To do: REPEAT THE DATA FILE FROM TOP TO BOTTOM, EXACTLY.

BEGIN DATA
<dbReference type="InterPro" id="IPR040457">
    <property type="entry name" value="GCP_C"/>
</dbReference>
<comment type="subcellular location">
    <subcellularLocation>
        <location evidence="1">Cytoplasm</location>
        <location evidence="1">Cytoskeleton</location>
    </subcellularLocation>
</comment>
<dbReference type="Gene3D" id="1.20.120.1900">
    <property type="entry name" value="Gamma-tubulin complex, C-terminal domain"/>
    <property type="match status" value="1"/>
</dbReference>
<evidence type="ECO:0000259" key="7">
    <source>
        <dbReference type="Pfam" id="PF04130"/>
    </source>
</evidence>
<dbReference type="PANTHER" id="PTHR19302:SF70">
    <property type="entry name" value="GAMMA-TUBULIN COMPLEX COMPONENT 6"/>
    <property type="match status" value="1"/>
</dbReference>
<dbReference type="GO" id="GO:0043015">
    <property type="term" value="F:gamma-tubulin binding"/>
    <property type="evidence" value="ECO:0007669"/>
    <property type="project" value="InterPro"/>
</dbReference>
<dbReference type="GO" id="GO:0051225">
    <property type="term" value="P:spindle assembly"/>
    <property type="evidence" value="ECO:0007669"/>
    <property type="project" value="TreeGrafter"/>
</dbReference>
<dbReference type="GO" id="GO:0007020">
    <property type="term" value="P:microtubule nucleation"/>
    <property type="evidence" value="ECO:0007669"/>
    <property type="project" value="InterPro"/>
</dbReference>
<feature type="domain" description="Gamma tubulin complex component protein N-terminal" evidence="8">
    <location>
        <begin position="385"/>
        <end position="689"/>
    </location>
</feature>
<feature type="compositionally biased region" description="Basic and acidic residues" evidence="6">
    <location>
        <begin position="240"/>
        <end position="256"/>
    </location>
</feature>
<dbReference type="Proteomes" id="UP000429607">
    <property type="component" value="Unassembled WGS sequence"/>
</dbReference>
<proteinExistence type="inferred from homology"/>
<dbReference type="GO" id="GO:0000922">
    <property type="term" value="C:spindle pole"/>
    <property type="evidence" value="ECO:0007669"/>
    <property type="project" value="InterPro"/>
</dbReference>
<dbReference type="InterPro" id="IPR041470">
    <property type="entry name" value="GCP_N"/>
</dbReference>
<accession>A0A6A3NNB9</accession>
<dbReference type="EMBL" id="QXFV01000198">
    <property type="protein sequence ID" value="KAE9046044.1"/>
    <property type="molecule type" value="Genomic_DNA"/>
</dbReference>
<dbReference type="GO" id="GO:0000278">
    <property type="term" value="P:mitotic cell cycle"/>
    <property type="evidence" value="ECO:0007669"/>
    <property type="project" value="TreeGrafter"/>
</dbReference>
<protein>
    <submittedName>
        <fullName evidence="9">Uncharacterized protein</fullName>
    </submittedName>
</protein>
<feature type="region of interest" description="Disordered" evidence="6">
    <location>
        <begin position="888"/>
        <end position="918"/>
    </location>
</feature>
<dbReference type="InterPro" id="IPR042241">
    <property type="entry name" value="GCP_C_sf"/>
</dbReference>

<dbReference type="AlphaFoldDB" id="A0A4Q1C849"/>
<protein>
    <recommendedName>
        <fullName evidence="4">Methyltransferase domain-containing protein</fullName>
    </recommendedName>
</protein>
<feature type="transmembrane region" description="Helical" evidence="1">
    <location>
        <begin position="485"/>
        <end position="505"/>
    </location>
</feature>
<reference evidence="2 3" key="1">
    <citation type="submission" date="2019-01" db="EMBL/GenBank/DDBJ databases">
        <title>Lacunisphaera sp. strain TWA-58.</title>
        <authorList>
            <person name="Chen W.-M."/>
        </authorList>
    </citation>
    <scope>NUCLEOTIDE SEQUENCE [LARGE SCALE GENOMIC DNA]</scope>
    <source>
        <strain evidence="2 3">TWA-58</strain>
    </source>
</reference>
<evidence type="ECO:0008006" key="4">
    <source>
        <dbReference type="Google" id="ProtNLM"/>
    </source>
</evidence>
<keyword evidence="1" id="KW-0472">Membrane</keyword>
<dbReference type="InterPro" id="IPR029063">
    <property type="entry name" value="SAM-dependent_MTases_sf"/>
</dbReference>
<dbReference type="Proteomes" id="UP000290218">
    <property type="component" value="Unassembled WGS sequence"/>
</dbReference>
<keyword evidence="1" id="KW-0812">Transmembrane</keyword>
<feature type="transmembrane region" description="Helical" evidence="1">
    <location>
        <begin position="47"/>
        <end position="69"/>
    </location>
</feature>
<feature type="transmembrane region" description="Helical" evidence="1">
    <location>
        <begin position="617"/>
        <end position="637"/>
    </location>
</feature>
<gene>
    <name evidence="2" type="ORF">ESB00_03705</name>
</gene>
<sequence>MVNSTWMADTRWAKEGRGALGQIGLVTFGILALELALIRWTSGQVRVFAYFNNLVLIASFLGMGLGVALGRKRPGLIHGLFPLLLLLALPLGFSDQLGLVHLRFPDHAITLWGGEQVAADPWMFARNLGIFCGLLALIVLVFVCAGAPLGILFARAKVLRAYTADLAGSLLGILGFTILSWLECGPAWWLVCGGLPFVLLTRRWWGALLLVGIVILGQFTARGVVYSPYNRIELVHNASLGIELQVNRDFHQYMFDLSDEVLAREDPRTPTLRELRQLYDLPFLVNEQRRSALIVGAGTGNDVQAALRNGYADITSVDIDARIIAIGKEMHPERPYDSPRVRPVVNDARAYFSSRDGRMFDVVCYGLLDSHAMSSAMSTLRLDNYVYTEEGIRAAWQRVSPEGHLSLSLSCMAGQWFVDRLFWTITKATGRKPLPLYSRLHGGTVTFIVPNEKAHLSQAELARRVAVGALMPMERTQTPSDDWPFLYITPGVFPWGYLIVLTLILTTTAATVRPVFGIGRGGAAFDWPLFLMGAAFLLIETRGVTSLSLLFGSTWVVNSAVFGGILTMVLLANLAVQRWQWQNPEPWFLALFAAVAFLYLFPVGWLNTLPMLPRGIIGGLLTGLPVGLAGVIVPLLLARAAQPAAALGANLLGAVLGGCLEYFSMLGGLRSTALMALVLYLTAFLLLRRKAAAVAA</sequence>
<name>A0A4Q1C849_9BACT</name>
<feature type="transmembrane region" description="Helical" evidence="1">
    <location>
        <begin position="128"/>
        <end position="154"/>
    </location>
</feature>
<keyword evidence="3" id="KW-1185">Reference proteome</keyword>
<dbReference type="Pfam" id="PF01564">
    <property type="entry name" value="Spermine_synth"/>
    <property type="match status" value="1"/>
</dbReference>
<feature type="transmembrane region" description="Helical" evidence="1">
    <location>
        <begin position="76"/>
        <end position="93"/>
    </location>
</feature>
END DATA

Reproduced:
<dbReference type="InterPro" id="IPR040457">
    <property type="entry name" value="GCP_C"/>
</dbReference>
<comment type="subcellular location">
    <subcellularLocation>
        <location evidence="1">Cytoplasm</location>
        <location evidence="1">Cytoskeleton</location>
    </subcellularLocation>
</comment>
<dbReference type="Gene3D" id="1.20.120.1900">
    <property type="entry name" value="Gamma-tubulin complex, C-terminal domain"/>
    <property type="match status" value="1"/>
</dbReference>
<evidence type="ECO:0000259" key="7">
    <source>
        <dbReference type="Pfam" id="PF04130"/>
    </source>
</evidence>
<dbReference type="PANTHER" id="PTHR19302:SF70">
    <property type="entry name" value="GAMMA-TUBULIN COMPLEX COMPONENT 6"/>
    <property type="match status" value="1"/>
</dbReference>
<dbReference type="GO" id="GO:0043015">
    <property type="term" value="F:gamma-tubulin binding"/>
    <property type="evidence" value="ECO:0007669"/>
    <property type="project" value="InterPro"/>
</dbReference>
<dbReference type="GO" id="GO:0051225">
    <property type="term" value="P:spindle assembly"/>
    <property type="evidence" value="ECO:0007669"/>
    <property type="project" value="TreeGrafter"/>
</dbReference>
<dbReference type="GO" id="GO:0007020">
    <property type="term" value="P:microtubule nucleation"/>
    <property type="evidence" value="ECO:0007669"/>
    <property type="project" value="InterPro"/>
</dbReference>
<feature type="domain" description="Gamma tubulin complex component protein N-terminal" evidence="8">
    <location>
        <begin position="385"/>
        <end position="689"/>
    </location>
</feature>
<feature type="compositionally biased region" description="Basic and acidic residues" evidence="6">
    <location>
        <begin position="240"/>
        <end position="256"/>
    </location>
</feature>
<dbReference type="Proteomes" id="UP000429607">
    <property type="component" value="Unassembled WGS sequence"/>
</dbReference>
<proteinExistence type="inferred from homology"/>
<dbReference type="GO" id="GO:0000922">
    <property type="term" value="C:spindle pole"/>
    <property type="evidence" value="ECO:0007669"/>
    <property type="project" value="InterPro"/>
</dbReference>
<dbReference type="InterPro" id="IPR041470">
    <property type="entry name" value="GCP_N"/>
</dbReference>
<accession>A0A6A3NNB9</accession>
<dbReference type="EMBL" id="QXFV01000198">
    <property type="protein sequence ID" value="KAE9046044.1"/>
    <property type="molecule type" value="Genomic_DNA"/>
</dbReference>
<dbReference type="GO" id="GO:0000278">
    <property type="term" value="P:mitotic cell cycle"/>
    <property type="evidence" value="ECO:0007669"/>
    <property type="project" value="TreeGrafter"/>
</dbReference>
<protein>
    <submittedName>
        <fullName evidence="9">Uncharacterized protein</fullName>
    </submittedName>
</protein>
<feature type="region of interest" description="Disordered" evidence="6">
    <location>
        <begin position="888"/>
        <end position="918"/>
    </location>
</feature>
<dbReference type="InterPro" id="IPR042241">
    <property type="entry name" value="GCP_C_sf"/>
</dbReference>

<dbReference type="AlphaFoldDB" id="A0A4Q1C849"/>
<protein>
    <recommendedName>
        <fullName evidence="4">Methyltransferase domain-containing protein</fullName>
    </recommendedName>
</protein>
<feature type="transmembrane region" description="Helical" evidence="1">
    <location>
        <begin position="485"/>
        <end position="505"/>
    </location>
</feature>
<reference evidence="2 3" key="1">
    <citation type="submission" date="2019-01" db="EMBL/GenBank/DDBJ databases">
        <title>Lacunisphaera sp. strain TWA-58.</title>
        <authorList>
            <person name="Chen W.-M."/>
        </authorList>
    </citation>
    <scope>NUCLEOTIDE SEQUENCE [LARGE SCALE GENOMIC DNA]</scope>
    <source>
        <strain evidence="2 3">TWA-58</strain>
    </source>
</reference>
<evidence type="ECO:0008006" key="4">
    <source>
        <dbReference type="Google" id="ProtNLM"/>
    </source>
</evidence>
<keyword evidence="1" id="KW-0472">Membrane</keyword>
<dbReference type="InterPro" id="IPR029063">
    <property type="entry name" value="SAM-dependent_MTases_sf"/>
</dbReference>
<dbReference type="Proteomes" id="UP000290218">
    <property type="component" value="Unassembled WGS sequence"/>
</dbReference>
<keyword evidence="1" id="KW-0812">Transmembrane</keyword>
<feature type="transmembrane region" description="Helical" evidence="1">
    <location>
        <begin position="47"/>
        <end position="69"/>
    </location>
</feature>
<feature type="transmembrane region" description="Helical" evidence="1">
    <location>
        <begin position="617"/>
        <end position="637"/>
    </location>
</feature>
<gene>
    <name evidence="2" type="ORF">ESB00_03705</name>
</gene>
<sequence>MVNSTWMADTRWAKEGRGALGQIGLVTFGILALELALIRWTSGQVRVFAYFNNLVLIASFLGMGLGVALGRKRPGLIHGLFPLLLLLALPLGFSDQLGLVHLRFPDHAITLWGGEQVAADPWMFARNLGIFCGLLALIVLVFVCAGAPLGILFARAKVLRAYTADLAGSLLGILGFTILSWLECGPAWWLVCGGLPFVLLTRRWWGALLLVGIVILGQFTARGVVYSPYNRIELVHNASLGIELQVNRDFHQYMFDLSDEVLAREDPRTPTLRELRQLYDLPFLVNEQRRSALIVGAGTGNDVQAALRNGYADITSVDIDARIIAIGKEMHPERPYDSPRVRPVVNDARAYFSSRDGRMFDVVCYGLLDSHAMSSAMSTLRLDNYVYTEEGIRAAWQRVSPEGHLSLSLSCMAGQWFVDRLFWTITKATGRKPLPLYSRLHGGTVTFIVPNEKAHLSQAELARRVAVGALMPMERTQTPSDDWPFLYITPGVFPWGYLIVLTLILTTTAATVRPVFGIGRGGAAFDWPLFLMGAAFLLIETRGVTSLSLLFGSTWVVNSAVFGGILTMVLLANLAVQRWQWQNPEPWFLALFAAVAFLYLFPVGWLNTLPMLPRGIIGGLLTGLPVGLAGVIVPLLLARAAQPAAALGANLLGAVLGGCLEYFSMLGGLRSTALMALVLYLTAFLLLRRKAAAVAA</sequence>
<name>A0A4Q1C849_9BACT</name>
<feature type="transmembrane region" description="Helical" evidence="1">
    <location>
        <begin position="128"/>
        <end position="154"/>
    </location>
</feature>
<keyword evidence="3" id="KW-1185">Reference proteome</keyword>
<dbReference type="Pfam" id="PF01564">
    <property type="entry name" value="Spermine_synth"/>
    <property type="match status" value="1"/>
</dbReference>
<feature type="transmembrane region" description="Helical" evidence="1">
    <location>
        <begin position="76"/>
        <end position="93"/>
    </location>
</feature>